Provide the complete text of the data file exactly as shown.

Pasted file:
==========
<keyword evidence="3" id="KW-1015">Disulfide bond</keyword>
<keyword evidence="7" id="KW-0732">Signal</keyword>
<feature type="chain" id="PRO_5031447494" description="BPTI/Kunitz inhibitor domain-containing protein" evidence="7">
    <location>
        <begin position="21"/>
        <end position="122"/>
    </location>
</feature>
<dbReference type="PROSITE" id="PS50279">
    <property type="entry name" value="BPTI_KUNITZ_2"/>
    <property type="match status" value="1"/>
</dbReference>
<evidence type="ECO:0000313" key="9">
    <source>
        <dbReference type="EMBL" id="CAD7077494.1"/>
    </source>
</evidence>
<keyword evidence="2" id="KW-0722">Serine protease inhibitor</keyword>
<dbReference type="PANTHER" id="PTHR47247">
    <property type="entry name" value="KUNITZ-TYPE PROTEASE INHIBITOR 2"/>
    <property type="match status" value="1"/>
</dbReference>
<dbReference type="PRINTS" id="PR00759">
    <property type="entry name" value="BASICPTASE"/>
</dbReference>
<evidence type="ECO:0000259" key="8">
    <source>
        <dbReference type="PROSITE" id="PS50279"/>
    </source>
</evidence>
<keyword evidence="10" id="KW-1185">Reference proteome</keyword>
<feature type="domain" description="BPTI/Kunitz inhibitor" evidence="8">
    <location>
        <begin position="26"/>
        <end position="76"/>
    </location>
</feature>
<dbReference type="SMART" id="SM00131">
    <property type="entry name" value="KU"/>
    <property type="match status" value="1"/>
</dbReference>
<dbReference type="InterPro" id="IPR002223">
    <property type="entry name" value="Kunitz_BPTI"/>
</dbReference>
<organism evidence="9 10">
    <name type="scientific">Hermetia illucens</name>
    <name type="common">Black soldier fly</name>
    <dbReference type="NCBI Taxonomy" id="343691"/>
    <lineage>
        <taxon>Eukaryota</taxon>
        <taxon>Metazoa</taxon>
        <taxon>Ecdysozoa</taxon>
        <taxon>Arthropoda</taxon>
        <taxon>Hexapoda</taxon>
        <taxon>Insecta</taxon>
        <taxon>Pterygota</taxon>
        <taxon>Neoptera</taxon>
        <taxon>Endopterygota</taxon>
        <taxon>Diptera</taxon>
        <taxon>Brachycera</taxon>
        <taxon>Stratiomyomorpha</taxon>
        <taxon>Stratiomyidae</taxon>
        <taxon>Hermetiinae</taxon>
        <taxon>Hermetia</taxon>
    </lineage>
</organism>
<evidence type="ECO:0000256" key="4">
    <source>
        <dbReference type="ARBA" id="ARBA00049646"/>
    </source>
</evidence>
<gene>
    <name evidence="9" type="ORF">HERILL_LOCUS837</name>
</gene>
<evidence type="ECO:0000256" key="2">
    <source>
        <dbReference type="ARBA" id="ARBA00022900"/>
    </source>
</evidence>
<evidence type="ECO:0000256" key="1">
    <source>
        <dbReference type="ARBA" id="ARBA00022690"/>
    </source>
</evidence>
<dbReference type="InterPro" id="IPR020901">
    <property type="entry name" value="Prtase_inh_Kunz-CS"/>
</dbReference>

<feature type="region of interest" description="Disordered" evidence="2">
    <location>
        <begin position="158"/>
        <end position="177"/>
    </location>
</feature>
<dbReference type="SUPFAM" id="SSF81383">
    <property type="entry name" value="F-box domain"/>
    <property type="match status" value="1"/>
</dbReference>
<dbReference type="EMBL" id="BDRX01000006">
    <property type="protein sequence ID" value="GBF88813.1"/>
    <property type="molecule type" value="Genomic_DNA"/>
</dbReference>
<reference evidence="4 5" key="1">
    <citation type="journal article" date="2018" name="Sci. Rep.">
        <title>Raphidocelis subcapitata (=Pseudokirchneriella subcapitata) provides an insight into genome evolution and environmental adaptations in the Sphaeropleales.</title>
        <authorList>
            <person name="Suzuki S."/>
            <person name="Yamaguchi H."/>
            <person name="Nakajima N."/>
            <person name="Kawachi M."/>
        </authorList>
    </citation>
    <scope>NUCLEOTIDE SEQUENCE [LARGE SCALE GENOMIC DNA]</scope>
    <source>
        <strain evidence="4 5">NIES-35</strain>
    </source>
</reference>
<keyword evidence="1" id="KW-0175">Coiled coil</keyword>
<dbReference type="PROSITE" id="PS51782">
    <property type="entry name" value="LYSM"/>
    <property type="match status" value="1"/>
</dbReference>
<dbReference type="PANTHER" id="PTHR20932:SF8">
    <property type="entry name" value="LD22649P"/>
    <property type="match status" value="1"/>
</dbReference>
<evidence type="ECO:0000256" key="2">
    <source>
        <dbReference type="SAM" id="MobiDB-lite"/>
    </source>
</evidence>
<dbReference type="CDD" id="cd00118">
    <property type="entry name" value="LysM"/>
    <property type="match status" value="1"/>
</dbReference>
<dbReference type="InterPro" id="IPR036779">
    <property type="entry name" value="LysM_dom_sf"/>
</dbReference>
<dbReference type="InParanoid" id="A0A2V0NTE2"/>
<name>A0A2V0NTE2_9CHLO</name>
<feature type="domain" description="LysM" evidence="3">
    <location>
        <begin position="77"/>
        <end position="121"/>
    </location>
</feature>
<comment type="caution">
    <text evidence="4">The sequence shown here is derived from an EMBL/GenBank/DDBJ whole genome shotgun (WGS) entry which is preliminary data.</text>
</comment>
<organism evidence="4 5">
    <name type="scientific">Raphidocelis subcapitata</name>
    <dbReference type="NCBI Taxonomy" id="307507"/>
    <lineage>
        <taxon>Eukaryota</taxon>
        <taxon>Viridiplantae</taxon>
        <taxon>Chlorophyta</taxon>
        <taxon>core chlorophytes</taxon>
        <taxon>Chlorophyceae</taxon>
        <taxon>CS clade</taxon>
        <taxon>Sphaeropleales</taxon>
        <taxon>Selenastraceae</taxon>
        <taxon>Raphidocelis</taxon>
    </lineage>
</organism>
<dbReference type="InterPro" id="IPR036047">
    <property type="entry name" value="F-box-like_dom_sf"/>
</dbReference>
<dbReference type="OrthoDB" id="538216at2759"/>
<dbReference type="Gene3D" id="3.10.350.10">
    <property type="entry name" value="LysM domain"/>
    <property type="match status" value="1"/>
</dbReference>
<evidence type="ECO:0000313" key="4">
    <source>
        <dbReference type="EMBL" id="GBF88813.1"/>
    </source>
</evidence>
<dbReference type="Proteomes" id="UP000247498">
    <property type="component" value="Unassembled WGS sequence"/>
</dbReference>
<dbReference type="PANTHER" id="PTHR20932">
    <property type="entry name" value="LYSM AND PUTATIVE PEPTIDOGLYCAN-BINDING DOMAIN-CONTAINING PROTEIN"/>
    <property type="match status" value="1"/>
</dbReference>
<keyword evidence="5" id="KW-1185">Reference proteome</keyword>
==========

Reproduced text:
<keyword evidence="3" id="KW-1015">Disulfide bond</keyword>
<keyword evidence="7" id="KW-0732">Signal</keyword>
<feature type="chain" id="PRO_5031447494" description="BPTI/Kunitz inhibitor domain-containing protein" evidence="7">
    <location>
        <begin position="21"/>
        <end position="122"/>
    </location>
</feature>
<dbReference type="PROSITE" id="PS50279">
    <property type="entry name" value="BPTI_KUNITZ_2"/>
    <property type="match status" value="1"/>
</dbReference>
<evidence type="ECO:0000313" key="9">
    <source>
        <dbReference type="EMBL" id="CAD7077494.1"/>
    </source>
</evidence>
<keyword evidence="2" id="KW-0722">Serine protease inhibitor</keyword>
<dbReference type="PANTHER" id="PTHR47247">
    <property type="entry name" value="KUNITZ-TYPE PROTEASE INHIBITOR 2"/>
    <property type="match status" value="1"/>
</dbReference>
<dbReference type="PRINTS" id="PR00759">
    <property type="entry name" value="BASICPTASE"/>
</dbReference>
<evidence type="ECO:0000259" key="8">
    <source>
        <dbReference type="PROSITE" id="PS50279"/>
    </source>
</evidence>
<keyword evidence="10" id="KW-1185">Reference proteome</keyword>
<feature type="domain" description="BPTI/Kunitz inhibitor" evidence="8">
    <location>
        <begin position="26"/>
        <end position="76"/>
    </location>
</feature>
<dbReference type="SMART" id="SM00131">
    <property type="entry name" value="KU"/>
    <property type="match status" value="1"/>
</dbReference>
<dbReference type="InterPro" id="IPR002223">
    <property type="entry name" value="Kunitz_BPTI"/>
</dbReference>
<organism evidence="9 10">
    <name type="scientific">Hermetia illucens</name>
    <name type="common">Black soldier fly</name>
    <dbReference type="NCBI Taxonomy" id="343691"/>
    <lineage>
        <taxon>Eukaryota</taxon>
        <taxon>Metazoa</taxon>
        <taxon>Ecdysozoa</taxon>
        <taxon>Arthropoda</taxon>
        <taxon>Hexapoda</taxon>
        <taxon>Insecta</taxon>
        <taxon>Pterygota</taxon>
        <taxon>Neoptera</taxon>
        <taxon>Endopterygota</taxon>
        <taxon>Diptera</taxon>
        <taxon>Brachycera</taxon>
        <taxon>Stratiomyomorpha</taxon>
        <taxon>Stratiomyidae</taxon>
        <taxon>Hermetiinae</taxon>
        <taxon>Hermetia</taxon>
    </lineage>
</organism>
<evidence type="ECO:0000256" key="4">
    <source>
        <dbReference type="ARBA" id="ARBA00049646"/>
    </source>
</evidence>
<gene>
    <name evidence="9" type="ORF">HERILL_LOCUS837</name>
</gene>
<evidence type="ECO:0000256" key="2">
    <source>
        <dbReference type="ARBA" id="ARBA00022900"/>
    </source>
</evidence>
<evidence type="ECO:0000256" key="1">
    <source>
        <dbReference type="ARBA" id="ARBA00022690"/>
    </source>
</evidence>
<dbReference type="InterPro" id="IPR020901">
    <property type="entry name" value="Prtase_inh_Kunz-CS"/>
</dbReference>

<feature type="region of interest" description="Disordered" evidence="2">
    <location>
        <begin position="158"/>
        <end position="177"/>
    </location>
</feature>
<dbReference type="SUPFAM" id="SSF81383">
    <property type="entry name" value="F-box domain"/>
    <property type="match status" value="1"/>
</dbReference>
<dbReference type="EMBL" id="BDRX01000006">
    <property type="protein sequence ID" value="GBF88813.1"/>
    <property type="molecule type" value="Genomic_DNA"/>
</dbReference>
<reference evidence="4 5" key="1">
    <citation type="journal article" date="2018" name="Sci. Rep.">
        <title>Raphidocelis subcapitata (=Pseudokirchneriella subcapitata) provides an insight into genome evolution and environmental adaptations in the Sphaeropleales.</title>
        <authorList>
            <person name="Suzuki S."/>
            <person name="Yamaguchi H."/>
            <person name="Nakajima N."/>
            <person name="Kawachi M."/>
        </authorList>
    </citation>
    <scope>NUCLEOTIDE SEQUENCE [LARGE SCALE GENOMIC DNA]</scope>
    <source>
        <strain evidence="4 5">NIES-35</strain>
    </source>
</reference>
<keyword evidence="1" id="KW-0175">Coiled coil</keyword>
<dbReference type="PROSITE" id="PS51782">
    <property type="entry name" value="LYSM"/>
    <property type="match status" value="1"/>
</dbReference>
<dbReference type="PANTHER" id="PTHR20932:SF8">
    <property type="entry name" value="LD22649P"/>
    <property type="match status" value="1"/>
</dbReference>
<evidence type="ECO:0000256" key="2">
    <source>
        <dbReference type="SAM" id="MobiDB-lite"/>
    </source>
</evidence>
<dbReference type="CDD" id="cd00118">
    <property type="entry name" value="LysM"/>
    <property type="match status" value="1"/>
</dbReference>
<dbReference type="InterPro" id="IPR036779">
    <property type="entry name" value="LysM_dom_sf"/>
</dbReference>
<dbReference type="InParanoid" id="A0A2V0NTE2"/>
<name>A0A2V0NTE2_9CHLO</name>
<feature type="domain" description="LysM" evidence="3">
    <location>
        <begin position="77"/>
        <end position="121"/>
    </location>
</feature>
<comment type="caution">
    <text evidence="4">The sequence shown here is derived from an EMBL/GenBank/DDBJ whole genome shotgun (WGS) entry which is preliminary data.</text>
</comment>
<organism evidence="4 5">
    <name type="scientific">Raphidocelis subcapitata</name>
    <dbReference type="NCBI Taxonomy" id="307507"/>
    <lineage>
        <taxon>Eukaryota</taxon>
        <taxon>Viridiplantae</taxon>
        <taxon>Chlorophyta</taxon>
        <taxon>core chlorophytes</taxon>
        <taxon>Chlorophyceae</taxon>
        <taxon>CS clade</taxon>
        <taxon>Sphaeropleales</taxon>
        <taxon>Selenastraceae</taxon>
        <taxon>Raphidocelis</taxon>
    </lineage>
</organism>
<dbReference type="InterPro" id="IPR036047">
    <property type="entry name" value="F-box-like_dom_sf"/>
</dbReference>
<dbReference type="OrthoDB" id="538216at2759"/>
<dbReference type="Gene3D" id="3.10.350.10">
    <property type="entry name" value="LysM domain"/>
    <property type="match status" value="1"/>
</dbReference>
<evidence type="ECO:0000313" key="4">
    <source>
        <dbReference type="EMBL" id="GBF88813.1"/>
    </source>
</evidence>
<dbReference type="Proteomes" id="UP000247498">
    <property type="component" value="Unassembled WGS sequence"/>
</dbReference>
<dbReference type="PANTHER" id="PTHR20932">
    <property type="entry name" value="LYSM AND PUTATIVE PEPTIDOGLYCAN-BINDING DOMAIN-CONTAINING PROTEIN"/>
    <property type="match status" value="1"/>
</dbReference>
<keyword evidence="5" id="KW-1185">Reference proteome</keyword>